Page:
OSHA agrees that attempts by local fire , police or other emergency services to perform rescue operations in confined spaces is dangerous if they have not been trained and equipped to deal with the specific hazards in the spaces they are entering. The preamble to the 1993 PRCS rule notes instances in which local rescue personnel have died in attempting confined-space rescues. See 58 Fed. Reg. 4527 (January 14, 1993). However, OSHA expects that most issues concerning local rescue services can be resolved by clear communication between the employer and the local service about the types of spaces involved and the need for specialized training and equipment. If local rescue services arrive unexpectedly during an emergency, the employer should inform the local rescue service, at a minimum, that the employer's facilities contain permit-required confined spaces that present hazards to both entrants and rescuers, and that the employer has arranged for rescue services to be provided by personnel who are trained and equipped to deal with the specific hazards involved.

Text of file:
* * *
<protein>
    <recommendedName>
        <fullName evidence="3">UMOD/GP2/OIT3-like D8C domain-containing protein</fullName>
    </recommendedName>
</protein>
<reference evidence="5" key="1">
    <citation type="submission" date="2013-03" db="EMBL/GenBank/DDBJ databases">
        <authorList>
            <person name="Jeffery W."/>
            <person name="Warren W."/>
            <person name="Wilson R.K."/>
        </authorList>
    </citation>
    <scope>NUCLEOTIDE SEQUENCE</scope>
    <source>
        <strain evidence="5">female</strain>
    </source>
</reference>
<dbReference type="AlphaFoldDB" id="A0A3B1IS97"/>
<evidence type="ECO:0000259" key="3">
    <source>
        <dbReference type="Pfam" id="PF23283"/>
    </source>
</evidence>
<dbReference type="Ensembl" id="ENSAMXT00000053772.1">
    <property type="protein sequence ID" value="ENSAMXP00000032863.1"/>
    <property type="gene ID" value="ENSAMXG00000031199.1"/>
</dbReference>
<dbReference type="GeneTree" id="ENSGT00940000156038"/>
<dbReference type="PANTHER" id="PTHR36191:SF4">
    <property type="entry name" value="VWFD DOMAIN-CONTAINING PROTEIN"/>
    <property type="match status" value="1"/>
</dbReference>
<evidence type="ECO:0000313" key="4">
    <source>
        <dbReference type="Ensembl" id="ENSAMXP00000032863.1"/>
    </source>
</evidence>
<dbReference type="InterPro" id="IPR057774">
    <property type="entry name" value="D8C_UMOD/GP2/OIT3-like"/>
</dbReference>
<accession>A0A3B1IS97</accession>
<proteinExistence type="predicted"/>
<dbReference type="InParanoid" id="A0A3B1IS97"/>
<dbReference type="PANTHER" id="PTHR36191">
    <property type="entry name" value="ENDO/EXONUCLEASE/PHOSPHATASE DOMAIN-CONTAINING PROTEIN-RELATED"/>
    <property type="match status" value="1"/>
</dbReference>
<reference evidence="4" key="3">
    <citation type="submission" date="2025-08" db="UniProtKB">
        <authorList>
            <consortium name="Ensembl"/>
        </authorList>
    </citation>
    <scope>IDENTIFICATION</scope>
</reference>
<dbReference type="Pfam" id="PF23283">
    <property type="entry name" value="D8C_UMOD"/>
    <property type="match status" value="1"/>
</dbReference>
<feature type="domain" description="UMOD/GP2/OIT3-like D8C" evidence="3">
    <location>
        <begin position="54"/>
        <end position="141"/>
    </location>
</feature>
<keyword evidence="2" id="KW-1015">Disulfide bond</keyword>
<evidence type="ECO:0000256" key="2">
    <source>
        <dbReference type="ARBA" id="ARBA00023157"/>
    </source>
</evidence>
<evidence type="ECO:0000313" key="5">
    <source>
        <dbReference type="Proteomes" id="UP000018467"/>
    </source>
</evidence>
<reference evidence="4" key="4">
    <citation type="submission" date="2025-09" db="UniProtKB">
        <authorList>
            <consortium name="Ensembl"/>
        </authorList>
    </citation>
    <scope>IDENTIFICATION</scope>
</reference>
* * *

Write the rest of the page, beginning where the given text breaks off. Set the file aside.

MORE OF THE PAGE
John L. Henshaw